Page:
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Overview - FASB Exposure Draft Leases (Topic 840). February 2, 2011. Douglas Boedeker , CPA, CMA Dboedeker@tatetryon.com 202-419-5106. Course Outline. Why is the exposure draft being issued? FASB timeline Project scope Recording by lessees Work through an example Recording by lessors

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Overview - FASB Exposure Draft Leases (Topic 840)

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Overview fasb exposure draft leases topic 840

Overview - FASB Exposure DraftLeases (Topic 840)

February 2, 2011

Douglas Boedeker, CPA, CMA



Course outline

Course Outline

Why is the exposure draft being issued?

FASB timeline

Project scope

Recording by lessees

Work through an example

Recording by lessors



The fasb iasb lease project why

The FASB/IASB Lease Project – WHY?


Leases are an important source of finance – more information required.

Concern over lack of comparability.

Concern over “bright-line” test for operating vs. capital lease.

Fasb timeline

FASB Timeline


  • Exposure Draft Issued – August 17, 2010

  • Public Comment Period Ended – December 15, 2010

    • 778 comment letters were received!

  • Final standard currently anticipated for release sometime in 2Q2011

Scope of the proposed standard

Scope of the proposed standard


Simple – ALL Leases

Except :

Leases of intangible assets

Leases of mineral rights, etc.

Leases of biological assets

Distinct service components of a lease agreement should be accounted for in accordance with the new ED on revenue from contracts with customers.

What is a lease

What is a “lease”?


“A contract in which the right to use a specified asset is conveyed, for a period of time, in exchange for consideration.”

Initial recording by a lessee

Initial Recording by a Lessee


  • Determine the “lease liability”

    (Future anticipated cash payments discounted to present value at either the lessee’s incremental borrowing rate or the rate implicit in the contract.)

  • Determine the “right of use asset”

    (Lease liability plus initial direct costs of acquiring the lease.)

Subsequent recording by a lessee

Subsequent Recording by a Lessee


Amortize the “right of use asset”. (Probably on a straight-line basis.)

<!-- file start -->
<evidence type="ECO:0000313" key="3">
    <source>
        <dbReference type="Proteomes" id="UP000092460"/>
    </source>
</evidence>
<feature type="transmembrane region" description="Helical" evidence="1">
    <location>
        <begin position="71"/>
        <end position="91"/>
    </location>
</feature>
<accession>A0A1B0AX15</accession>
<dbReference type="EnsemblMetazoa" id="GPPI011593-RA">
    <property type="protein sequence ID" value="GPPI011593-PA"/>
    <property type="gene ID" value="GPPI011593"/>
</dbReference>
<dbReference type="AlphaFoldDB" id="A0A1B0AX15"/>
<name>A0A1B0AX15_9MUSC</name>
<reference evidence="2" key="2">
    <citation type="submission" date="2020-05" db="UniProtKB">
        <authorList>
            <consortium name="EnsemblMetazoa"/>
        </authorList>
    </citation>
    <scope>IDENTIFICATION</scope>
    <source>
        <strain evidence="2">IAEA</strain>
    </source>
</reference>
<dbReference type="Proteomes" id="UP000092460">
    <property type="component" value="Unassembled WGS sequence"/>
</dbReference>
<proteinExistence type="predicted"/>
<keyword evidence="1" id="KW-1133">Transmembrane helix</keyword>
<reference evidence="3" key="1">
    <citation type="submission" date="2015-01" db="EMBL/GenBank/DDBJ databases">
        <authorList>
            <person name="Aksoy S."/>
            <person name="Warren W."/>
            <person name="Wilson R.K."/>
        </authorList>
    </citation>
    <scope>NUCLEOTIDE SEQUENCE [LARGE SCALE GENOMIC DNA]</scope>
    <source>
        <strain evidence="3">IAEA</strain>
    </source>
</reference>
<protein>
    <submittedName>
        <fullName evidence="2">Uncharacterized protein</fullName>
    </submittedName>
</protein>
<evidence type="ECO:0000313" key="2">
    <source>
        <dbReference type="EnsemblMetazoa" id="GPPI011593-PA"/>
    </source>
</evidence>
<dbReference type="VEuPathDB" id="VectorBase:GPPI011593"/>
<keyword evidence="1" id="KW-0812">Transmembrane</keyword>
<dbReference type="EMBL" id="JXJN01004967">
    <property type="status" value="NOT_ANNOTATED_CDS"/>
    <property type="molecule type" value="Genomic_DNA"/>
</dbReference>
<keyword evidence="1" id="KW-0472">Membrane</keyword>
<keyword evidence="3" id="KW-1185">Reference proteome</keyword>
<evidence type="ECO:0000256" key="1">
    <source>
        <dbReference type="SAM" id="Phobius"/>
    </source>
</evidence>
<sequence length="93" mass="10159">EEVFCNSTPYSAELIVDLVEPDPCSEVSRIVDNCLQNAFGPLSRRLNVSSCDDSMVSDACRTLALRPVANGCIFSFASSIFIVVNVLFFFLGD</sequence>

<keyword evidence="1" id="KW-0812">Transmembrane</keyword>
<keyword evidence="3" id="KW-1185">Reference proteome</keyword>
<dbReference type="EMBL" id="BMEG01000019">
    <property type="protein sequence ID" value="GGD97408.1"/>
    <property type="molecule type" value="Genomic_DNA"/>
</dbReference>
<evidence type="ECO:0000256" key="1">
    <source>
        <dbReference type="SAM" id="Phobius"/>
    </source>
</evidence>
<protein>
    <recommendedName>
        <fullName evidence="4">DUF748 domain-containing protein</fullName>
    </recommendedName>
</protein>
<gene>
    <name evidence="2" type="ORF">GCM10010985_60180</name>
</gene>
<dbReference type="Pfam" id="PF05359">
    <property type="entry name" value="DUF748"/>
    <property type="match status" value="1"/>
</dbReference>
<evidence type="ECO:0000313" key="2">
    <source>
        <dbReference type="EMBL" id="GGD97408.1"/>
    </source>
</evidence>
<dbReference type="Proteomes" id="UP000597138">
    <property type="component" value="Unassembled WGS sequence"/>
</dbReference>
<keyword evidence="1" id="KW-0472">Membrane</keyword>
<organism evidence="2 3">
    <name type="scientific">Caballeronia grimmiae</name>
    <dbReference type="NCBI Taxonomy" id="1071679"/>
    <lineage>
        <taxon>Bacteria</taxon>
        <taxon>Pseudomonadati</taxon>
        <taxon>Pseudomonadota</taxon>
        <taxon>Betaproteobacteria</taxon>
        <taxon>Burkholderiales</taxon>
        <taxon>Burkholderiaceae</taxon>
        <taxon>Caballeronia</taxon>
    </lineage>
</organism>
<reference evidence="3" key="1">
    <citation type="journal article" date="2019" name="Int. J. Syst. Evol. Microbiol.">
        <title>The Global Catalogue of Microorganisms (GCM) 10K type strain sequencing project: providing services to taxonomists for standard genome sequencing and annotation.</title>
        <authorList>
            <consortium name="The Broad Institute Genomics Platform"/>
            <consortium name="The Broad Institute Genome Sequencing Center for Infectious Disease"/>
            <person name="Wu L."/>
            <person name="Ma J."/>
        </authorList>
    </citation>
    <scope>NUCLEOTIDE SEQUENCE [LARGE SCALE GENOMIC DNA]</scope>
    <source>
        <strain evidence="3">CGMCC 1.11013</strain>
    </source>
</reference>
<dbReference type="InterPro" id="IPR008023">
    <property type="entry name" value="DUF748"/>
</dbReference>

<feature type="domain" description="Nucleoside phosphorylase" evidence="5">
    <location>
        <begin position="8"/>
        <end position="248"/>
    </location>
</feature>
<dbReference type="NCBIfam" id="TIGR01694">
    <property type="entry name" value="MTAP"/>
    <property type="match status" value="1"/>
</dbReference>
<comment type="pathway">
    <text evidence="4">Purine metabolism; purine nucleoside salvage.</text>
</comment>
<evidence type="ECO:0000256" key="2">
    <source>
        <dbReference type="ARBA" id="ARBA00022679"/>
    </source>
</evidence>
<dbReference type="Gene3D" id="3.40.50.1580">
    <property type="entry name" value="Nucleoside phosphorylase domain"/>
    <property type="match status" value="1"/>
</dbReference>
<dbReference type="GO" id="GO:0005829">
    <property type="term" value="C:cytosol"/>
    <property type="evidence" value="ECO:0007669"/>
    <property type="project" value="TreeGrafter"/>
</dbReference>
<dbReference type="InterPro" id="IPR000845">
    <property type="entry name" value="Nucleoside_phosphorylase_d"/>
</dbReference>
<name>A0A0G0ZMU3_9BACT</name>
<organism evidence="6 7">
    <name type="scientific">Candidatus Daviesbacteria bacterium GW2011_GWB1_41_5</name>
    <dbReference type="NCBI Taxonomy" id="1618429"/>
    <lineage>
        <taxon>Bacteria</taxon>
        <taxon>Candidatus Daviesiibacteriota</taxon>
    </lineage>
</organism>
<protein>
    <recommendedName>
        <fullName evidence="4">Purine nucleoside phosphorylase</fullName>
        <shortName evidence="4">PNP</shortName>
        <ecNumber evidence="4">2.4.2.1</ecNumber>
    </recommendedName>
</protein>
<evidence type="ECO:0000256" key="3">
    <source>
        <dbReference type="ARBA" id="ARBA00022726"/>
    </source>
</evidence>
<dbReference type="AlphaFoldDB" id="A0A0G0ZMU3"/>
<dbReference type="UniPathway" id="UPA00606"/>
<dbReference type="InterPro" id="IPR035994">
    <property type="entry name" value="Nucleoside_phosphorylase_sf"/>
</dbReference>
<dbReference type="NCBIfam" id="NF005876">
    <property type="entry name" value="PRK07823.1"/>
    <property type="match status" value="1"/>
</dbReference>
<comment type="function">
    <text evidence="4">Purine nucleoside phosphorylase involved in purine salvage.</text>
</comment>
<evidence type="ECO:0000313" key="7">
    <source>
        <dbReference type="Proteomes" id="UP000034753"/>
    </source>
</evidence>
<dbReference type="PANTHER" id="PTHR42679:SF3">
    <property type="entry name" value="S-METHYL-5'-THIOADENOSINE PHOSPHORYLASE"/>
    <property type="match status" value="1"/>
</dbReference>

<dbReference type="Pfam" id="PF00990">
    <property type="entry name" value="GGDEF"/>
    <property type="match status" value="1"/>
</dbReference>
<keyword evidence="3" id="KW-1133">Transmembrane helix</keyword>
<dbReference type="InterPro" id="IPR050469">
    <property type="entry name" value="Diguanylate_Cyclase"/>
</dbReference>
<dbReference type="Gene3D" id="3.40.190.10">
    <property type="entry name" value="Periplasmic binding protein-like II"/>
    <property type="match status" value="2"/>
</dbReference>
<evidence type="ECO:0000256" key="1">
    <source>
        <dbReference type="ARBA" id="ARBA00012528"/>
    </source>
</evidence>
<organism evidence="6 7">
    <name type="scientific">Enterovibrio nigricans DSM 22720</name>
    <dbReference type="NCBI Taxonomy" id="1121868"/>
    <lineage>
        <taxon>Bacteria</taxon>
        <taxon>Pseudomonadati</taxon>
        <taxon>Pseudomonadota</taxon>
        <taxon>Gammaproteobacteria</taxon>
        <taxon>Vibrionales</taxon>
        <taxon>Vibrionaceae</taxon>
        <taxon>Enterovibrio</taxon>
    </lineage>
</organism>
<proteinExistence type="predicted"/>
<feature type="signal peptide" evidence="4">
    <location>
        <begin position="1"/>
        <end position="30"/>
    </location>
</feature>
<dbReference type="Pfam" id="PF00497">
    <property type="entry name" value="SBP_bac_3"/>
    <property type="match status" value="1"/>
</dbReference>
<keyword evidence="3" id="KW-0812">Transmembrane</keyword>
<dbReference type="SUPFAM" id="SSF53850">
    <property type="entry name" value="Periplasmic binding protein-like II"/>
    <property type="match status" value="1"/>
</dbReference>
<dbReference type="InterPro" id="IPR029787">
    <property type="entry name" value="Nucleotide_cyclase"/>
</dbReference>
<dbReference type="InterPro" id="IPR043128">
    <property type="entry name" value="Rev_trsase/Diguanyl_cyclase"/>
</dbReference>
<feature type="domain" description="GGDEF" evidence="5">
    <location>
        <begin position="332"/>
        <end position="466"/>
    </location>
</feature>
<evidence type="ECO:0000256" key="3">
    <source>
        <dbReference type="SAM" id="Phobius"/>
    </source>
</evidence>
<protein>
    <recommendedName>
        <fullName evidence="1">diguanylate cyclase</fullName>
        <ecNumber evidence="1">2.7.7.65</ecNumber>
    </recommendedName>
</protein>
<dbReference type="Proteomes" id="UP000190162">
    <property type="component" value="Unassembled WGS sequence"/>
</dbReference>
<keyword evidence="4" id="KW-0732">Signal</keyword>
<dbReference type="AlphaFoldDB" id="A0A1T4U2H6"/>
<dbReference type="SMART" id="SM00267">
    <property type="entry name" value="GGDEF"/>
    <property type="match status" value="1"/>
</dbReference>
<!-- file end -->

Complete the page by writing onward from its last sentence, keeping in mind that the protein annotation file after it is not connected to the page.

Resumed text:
Adjust the lease liability using the effective interest rate method.

(Essentially treated like a note payable.)

Reassess significant assumptions and adjust for current facts and circumstances. (Discount rate does NOT change.)

Thus, the P&L reflects amortization expense and interest expense.

Items requiring judgment

Items requiring judgment


  • The lease term to be used when recording the lease is the longest possible term that is more likely than not to occur.

  • Contingent rentals must be estimated up-front using a probability analysis.

  • Payments to be made under residual value guarantees should also be estimated and factored in to the initial lease liability.

  • At the end of each reporting period the following items must be reassessed and adjusted as necessary:

    • Lease term

    • Contingent rentals and residual value guarantees

    • Right of use asset (for impairment)

Determining the lease term

Assume a tenant enters into a five year lease with two five-year renewal options.

The tenant must assess the likelihood of whether each renewal option will be exercised.

HINT: Always start this analysis with the longest possible term at the bottom and work your way up!

Determining the “lease term”

A 10 year term will be used when initially recording the lease.


Contingent rents

Contingent Rents

Let’s assume that our lease includes a provision for annual “pass-throughs” based on increases in building operating expenses and property taxes. These are anticipated to start at $50,000 per year.

Our tenant’s incremental borrowing rate is 8%.


Calculating the liability and asset

Calculating the Liability and Asset

Let’s assume that our lease mandates annual fixed “base” payments of $1,000,000 per year.

Legal fees of $10,000 were incurred as part of the review of the lease document.

Based on the lease term and contingent rental analysis performed, the liability and asset are calculated as follows…….


Subsequent entries for year one

Subsequent entries for year one


Lessor accounting

Lessor Accounting


Does the lessor retain significant risks or benefits of the underlying asset during or subsequent to the expected lease contract?

If NO, use the “Derecognition Approach”

If YES, use the “Performance Obligation Approach”

Lessor accounting derecognition approach

Lessor Accounting – Derecognition Approach


  • Leased asset is removed from the books (treated like a sale, term is “lease expense” instead of COGS).

  • Receivable is booked for the “right to receive lease payments”.

  • Recognizes the bulk of revenue up front, with interest income recorded on the subsequent cash payments.

Lessor accounting performance obligation approach

Lessor Accounting – Performance Obligation Approach


Leased asset stays on books (and depreciated as usual).

Receivable is booked for the “right to receive lease payments”.

Liability (unearned revenue) is booked for the corresponding “lease liability”.

The unearned revenue is recognized over time (likely straight-line basis). Term to be used is “lease income”.

Interest income is recognized on the receivable.




“Simplified Retrospective Method”

Determine all remaining lease payments as of date of implementation, discount, and record the corresponding asset and liability.

Implementation Date

Nothing definite yet, perhaps 2013 or later for nonpublic entities?

Good luck

Good Luck!


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